# A toy example of a tensor triangulated category?

I've been reading Paul Balmer's paper about constructing a "spectrum of prime ideals" on (essentially small) tensor triangulated category in order to then classify thick subcategories. This is all done to generalize work done in various fields throughout mathematics (e.g. Devinatz, Hopkins, and Smith's work in stable homotopy theory, and Pevtsova and Friedlander's work in finite group schemes). So the classic examples of tensor trianulated categories that Balmer talks about are the category of spectra of some space, the category of $G$-modules for some finite group scheme $G$, or the perfect derived category associated to a (topologically Noetherian) scheme (this is related to Thomalson's work reconstructing a scheme from the aforementioned category).

But I can't, for the life of me, think of more examples of tensor triangulated categories! (I'm new at all of this...) Can anyone give me a "toy" example of a tensor-triangulated category that is not an example of any of the ones I just listed? By "toy" example I mean that it should be relatively simple with an easy to understand structure. The purpose will be so that I can do Balmer's construction on the toy category to get a better understanding of what's going on.

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I think that the simplest example is $K(B)$ (the homotopy category of complexes; you can also consider $K^b(B)$) where $B$ is any tensor additive category. Certainly, this example is not independent from the ones you mentioned (yet note that a single additive $B$ could support more than one tensor structure).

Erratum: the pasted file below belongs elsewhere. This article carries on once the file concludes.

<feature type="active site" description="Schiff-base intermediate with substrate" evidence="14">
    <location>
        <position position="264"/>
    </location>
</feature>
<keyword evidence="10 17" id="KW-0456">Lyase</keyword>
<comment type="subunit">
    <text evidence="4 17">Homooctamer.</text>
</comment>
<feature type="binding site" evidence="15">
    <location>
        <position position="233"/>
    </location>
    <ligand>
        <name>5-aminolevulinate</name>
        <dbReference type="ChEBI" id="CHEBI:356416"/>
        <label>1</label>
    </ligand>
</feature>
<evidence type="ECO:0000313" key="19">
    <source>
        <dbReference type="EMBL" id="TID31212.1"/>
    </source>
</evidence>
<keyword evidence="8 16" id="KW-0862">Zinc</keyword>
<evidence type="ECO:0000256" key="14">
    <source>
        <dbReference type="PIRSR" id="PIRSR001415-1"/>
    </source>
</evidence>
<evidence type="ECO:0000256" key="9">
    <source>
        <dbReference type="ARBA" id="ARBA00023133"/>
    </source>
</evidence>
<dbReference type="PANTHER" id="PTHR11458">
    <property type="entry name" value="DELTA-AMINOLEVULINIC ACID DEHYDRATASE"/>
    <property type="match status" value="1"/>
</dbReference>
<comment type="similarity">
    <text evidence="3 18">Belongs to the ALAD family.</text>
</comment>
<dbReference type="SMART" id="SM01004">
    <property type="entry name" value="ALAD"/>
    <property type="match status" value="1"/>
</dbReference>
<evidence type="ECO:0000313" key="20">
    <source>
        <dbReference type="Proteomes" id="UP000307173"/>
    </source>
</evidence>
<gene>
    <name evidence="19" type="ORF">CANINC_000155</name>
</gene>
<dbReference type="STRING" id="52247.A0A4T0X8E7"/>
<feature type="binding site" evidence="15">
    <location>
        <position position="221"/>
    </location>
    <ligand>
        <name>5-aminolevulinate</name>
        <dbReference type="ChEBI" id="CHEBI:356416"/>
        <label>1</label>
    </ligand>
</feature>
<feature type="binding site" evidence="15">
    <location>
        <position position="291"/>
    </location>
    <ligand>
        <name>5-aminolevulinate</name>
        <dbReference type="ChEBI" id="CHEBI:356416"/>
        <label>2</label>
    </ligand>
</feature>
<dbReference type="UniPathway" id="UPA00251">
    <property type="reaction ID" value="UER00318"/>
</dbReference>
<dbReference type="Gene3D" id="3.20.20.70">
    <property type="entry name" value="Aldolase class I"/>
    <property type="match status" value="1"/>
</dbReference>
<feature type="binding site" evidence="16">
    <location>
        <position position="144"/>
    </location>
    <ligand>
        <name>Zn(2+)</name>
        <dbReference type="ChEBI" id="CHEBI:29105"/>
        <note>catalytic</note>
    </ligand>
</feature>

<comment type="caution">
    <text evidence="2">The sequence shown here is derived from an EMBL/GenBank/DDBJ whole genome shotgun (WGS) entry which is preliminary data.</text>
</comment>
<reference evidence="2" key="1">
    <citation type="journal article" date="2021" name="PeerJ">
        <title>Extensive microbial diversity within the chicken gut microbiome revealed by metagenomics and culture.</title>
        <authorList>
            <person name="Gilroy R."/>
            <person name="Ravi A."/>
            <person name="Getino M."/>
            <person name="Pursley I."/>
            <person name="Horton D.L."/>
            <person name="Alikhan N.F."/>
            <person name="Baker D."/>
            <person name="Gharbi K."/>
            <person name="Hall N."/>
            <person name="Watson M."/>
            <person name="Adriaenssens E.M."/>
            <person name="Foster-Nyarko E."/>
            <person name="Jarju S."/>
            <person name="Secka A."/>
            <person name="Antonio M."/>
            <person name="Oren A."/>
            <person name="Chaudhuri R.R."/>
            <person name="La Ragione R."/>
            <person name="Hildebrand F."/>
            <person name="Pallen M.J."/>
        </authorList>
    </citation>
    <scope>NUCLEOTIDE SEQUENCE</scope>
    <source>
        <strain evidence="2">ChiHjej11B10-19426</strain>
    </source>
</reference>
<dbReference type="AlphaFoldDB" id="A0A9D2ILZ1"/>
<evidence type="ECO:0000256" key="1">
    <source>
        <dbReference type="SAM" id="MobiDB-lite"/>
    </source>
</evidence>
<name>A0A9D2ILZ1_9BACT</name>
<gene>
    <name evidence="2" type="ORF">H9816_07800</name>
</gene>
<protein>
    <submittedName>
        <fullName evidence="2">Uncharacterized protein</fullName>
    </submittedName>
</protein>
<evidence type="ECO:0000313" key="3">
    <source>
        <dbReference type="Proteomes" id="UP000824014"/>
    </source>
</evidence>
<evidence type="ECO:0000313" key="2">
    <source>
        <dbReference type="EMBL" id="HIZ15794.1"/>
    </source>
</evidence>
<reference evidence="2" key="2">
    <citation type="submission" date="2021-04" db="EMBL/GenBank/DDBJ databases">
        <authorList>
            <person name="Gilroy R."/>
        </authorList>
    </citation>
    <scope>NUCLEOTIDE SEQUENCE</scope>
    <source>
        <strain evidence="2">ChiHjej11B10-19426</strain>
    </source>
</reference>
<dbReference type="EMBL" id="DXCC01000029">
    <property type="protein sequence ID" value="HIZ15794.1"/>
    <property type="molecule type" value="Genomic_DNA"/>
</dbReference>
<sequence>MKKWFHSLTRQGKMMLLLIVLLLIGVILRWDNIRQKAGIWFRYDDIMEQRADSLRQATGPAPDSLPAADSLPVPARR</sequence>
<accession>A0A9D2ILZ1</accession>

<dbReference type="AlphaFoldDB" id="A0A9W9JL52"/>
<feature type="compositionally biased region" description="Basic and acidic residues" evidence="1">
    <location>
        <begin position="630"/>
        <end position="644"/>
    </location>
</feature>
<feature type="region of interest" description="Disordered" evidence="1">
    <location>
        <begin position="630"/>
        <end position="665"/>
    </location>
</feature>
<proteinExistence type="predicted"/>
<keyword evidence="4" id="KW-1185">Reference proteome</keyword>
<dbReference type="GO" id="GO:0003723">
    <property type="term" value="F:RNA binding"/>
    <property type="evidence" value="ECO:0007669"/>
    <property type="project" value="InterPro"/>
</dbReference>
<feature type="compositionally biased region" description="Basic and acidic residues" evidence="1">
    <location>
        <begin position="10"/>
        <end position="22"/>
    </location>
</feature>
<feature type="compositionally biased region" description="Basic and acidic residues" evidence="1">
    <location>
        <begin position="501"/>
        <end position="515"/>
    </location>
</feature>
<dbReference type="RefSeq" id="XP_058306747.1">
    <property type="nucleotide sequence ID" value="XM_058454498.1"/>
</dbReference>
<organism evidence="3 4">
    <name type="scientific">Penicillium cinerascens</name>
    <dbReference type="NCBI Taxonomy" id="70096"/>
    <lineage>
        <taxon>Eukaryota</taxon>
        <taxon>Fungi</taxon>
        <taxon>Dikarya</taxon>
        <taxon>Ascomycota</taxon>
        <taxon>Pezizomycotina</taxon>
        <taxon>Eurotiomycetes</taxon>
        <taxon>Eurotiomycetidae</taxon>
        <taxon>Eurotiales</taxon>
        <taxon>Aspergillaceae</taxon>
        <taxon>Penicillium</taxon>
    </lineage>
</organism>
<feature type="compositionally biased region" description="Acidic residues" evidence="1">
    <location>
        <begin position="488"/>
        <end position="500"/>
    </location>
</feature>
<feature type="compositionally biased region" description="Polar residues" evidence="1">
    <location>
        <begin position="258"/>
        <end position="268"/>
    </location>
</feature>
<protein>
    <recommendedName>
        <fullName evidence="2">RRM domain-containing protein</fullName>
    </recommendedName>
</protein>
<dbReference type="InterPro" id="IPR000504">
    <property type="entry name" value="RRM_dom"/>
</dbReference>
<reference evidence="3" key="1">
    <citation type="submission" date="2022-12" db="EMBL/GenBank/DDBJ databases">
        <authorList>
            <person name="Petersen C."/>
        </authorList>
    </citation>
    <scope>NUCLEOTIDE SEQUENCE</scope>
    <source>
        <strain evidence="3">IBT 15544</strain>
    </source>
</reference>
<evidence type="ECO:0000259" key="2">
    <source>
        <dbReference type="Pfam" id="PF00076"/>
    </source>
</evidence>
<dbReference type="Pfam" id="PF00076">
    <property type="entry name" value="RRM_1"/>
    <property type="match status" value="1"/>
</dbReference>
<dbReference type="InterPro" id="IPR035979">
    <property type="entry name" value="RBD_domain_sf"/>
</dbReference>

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If you assume sufficient coherence and finiteness, I doubt that there are any other examples. If you take the subcategory generated by the unit and another object, endomorphisms of these probably form a Hopf algebroid in spectra and the subcategory they generate is perfect sheaves on the corresponding stack.

Here are two examples that don't quite fit your question, but which I think are instructive:

1. For a finite group, compare the category of perfect complexes, the bounded derived category of finitely generated modules, and their quotient, the stable category.

2. See what you can say the non-noetherian $k[x,x^{1/2},x^{1/3},\ldots]$.

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By "doubt there are any other examples" do you mean this precisely, as in- if a tensor triang. category satisfies [insert some conditions] then it arises as one of the already given examples. Or is this just a hunch? – Dylan Wilson Jun 22 '10 at 18:45
Just a hunch, but I gave you a construction. By "sufficiently coherent" I meant a symmetric monoidal category enriched in spectra. Also, my construction assumes that the category is finitely generated; filtering a general category by finitely generated ones may not yield a good perspective. – Ben Wieland Jun 22 '10 at 19:59
Modules over a monoid surely don't form sheaves on a stack of groupoids; you definitely don't get an antipode, but maybe you get everything else. You can still talk about sheaves on a stack of categories, but this may be less appealing. – Ben Wieland Jun 22 '10 at 20:45

Not quite an answer.If you want to get a better understand what is going about reconstruction theorem, maybe you could take a look at this quesHow to unify various reconstruction theoremstion I asked.

I think the first step to understand these constructions is to take some really "trivial" example, such as $A-mod$,(I assume $A$ is commutative noetherian ring,but actually in abelian level, we do not need noethrian). Then you consider bounded derived category of $A-mod$, i.e. $D^b(A-mod)$. Take them as symmetric monoidal category. Then, calculate the spectrum of this triangulated category and then do the geometric realization.

Another example you can consider is $D^b(CohP^1)$. However, from my understanding, there is nothing much you can calculate. Because for the symmetric tensor triangulated category, the spectrum gets much simpler than non-symmetric case. It is direct imitation of prime spectrum of a commutative ring.

Moreover, I am not sure whether P.Balmer's reconstruction theorem works for non-noetherian case. (In abelian level, it does)

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Reconstructing a scheme using Balmer's machinery works for any quasi-compact quasi-separated scheme – Greg Stevenson Jun 23 '10 at 0:19
@Greg: Thank you for pointing out! – Shizhuo Zhang Jun 23 '10 at 7:35